Silence in the Turmoil of Crisis


Silencein the Turmoil of Crisis

Therewere 714 salmonella cases as well as nine deaths in 43 states in2009, which were led by PCA’s salmonella-tainted peanut commoditiesthat were utilized in approximately 3900 food items (Millner &ampSellnow, n.d). There were failures in the manufacturing practices,and they included improper maintenance of equipment and unsanitarypremises. These practices tested positive for salmonella, startingtheir crisis as well as an organizational communication failure.Despite PCA knowing that there were complications with foodpoisoning, they did not offer sufficient communication to the public.Indeed, they did not provide public statements concerning the recallof their product until 13thJanuary 2009 following a finding that the salmonella cases wereassociated with the practices of the company (Millner &amp Sellnow,n.d). The unprofessional practices led to a large-scaleorganizational communication failure since the public rose toconfusion by not having access to any information on the issue. Thelack of adequate responsibility of PCA for their wrong doings led toethical dilemmas as well as a communication failure.

Entitiesmay desire to stay silent during the time of crisis due to the needof protecting their operations and continuity. Most of theorganizations stay silent in times of complications because they fearthat having open communication with the public may work against themin legal cases that may result from their actions. Another reason whyorganizations may think of staying silent is due to the need ofprotecting its stakeholders. Large organizations may take the silentapproach when the harm caused is less to the public.

Proxycommunications for the company emerged as the first line of defensefor consumers who were very anxious to learn more concerning therecall as well as how to avoid illness (Millner &amp Sellnow, n.d).Therefore, it can be indicated that the proxy communications werejustified during the crisis because they helped consumers to knowmore concerning the product of the company as well as how they couldavoid illnesses.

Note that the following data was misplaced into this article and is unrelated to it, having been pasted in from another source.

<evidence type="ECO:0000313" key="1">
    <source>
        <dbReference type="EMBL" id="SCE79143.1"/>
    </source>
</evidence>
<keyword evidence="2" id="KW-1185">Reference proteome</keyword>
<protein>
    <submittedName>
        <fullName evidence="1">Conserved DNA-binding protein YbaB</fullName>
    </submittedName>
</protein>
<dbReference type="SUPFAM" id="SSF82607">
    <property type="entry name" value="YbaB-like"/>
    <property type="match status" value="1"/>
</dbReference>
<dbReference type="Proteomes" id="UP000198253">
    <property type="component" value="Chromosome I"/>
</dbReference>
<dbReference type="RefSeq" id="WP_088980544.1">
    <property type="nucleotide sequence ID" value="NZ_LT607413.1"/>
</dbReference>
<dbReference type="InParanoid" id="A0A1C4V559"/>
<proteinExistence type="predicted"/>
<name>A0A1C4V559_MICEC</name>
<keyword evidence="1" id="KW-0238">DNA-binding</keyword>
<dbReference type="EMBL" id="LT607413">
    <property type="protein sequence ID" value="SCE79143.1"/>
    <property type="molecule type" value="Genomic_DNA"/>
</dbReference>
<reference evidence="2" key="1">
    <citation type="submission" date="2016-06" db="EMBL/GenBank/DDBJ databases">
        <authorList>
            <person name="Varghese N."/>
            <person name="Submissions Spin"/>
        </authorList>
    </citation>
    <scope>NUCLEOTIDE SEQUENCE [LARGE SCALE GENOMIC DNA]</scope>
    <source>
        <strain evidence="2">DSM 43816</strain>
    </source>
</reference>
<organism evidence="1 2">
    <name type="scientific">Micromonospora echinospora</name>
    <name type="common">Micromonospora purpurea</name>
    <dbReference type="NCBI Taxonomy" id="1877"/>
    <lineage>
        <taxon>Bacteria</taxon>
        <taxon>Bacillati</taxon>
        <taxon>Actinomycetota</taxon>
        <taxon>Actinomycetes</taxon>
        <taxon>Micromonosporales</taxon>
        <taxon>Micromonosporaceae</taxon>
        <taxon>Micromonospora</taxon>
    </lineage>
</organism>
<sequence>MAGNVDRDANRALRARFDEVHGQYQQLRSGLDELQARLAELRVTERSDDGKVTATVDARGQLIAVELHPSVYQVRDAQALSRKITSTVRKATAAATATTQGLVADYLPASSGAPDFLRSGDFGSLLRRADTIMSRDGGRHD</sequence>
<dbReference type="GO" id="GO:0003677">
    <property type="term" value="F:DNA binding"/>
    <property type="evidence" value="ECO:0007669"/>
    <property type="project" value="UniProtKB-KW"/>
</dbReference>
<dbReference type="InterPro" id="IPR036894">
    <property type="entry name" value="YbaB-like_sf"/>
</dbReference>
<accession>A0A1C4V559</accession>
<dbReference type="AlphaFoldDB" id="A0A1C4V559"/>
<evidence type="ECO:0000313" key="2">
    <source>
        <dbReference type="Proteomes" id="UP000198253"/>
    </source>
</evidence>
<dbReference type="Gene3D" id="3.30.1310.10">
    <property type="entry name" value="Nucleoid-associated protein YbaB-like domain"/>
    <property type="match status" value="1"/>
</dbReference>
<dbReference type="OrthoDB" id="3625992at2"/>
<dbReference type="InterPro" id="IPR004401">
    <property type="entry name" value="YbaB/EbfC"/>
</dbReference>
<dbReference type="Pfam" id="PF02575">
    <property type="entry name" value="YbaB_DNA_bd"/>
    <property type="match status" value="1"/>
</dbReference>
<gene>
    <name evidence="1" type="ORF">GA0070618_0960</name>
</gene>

Ithink all the organizations and agencies in the case were equallyjustified in assuming the role of proxy communicators. This isbecause they were in a position to inform consumers about theirsafety. This was a very critical role for the agencies and companiesto assume. Therefore, there was a justification for their involvementas proxy communicators.

Proxycommunicators offered messages that were designed to clarify thesituation and empower consumers to protect themselves. The potentialcomplications for these communicators could be winning the confidenceof the consumers. In the crisis, since the PCA decided to playsilent, it was very difficult for the proxy communicators to defendthe organization to the consumers given that the entity had actedunethically.

Incase PCA decided to communicate during the crisis, the message thatcould be most important to stakeholders could be the way forwardtowards handling the issue so that the operations of the company werenot affected. This could have rekindled the hopes of stakeholderssince the operations of the company could proceed as usual. To theconsumers, the organization could have countered the claim byproducing healthy products.

IfI were the head, I would engage the employees in constantcommunication concerning the processes of manufacturing the productand ensure that they produce healthy products. To the media, I wouldensure that I hold regular discussions that focus on defending thecompany’s products. Alternatively, I would assure the consumersthat they will get safe products by focusing on a renewed productionstrategy.


Millner,G.A. &amp Sellnow, L.T. (n.d). CaseStudy 9: .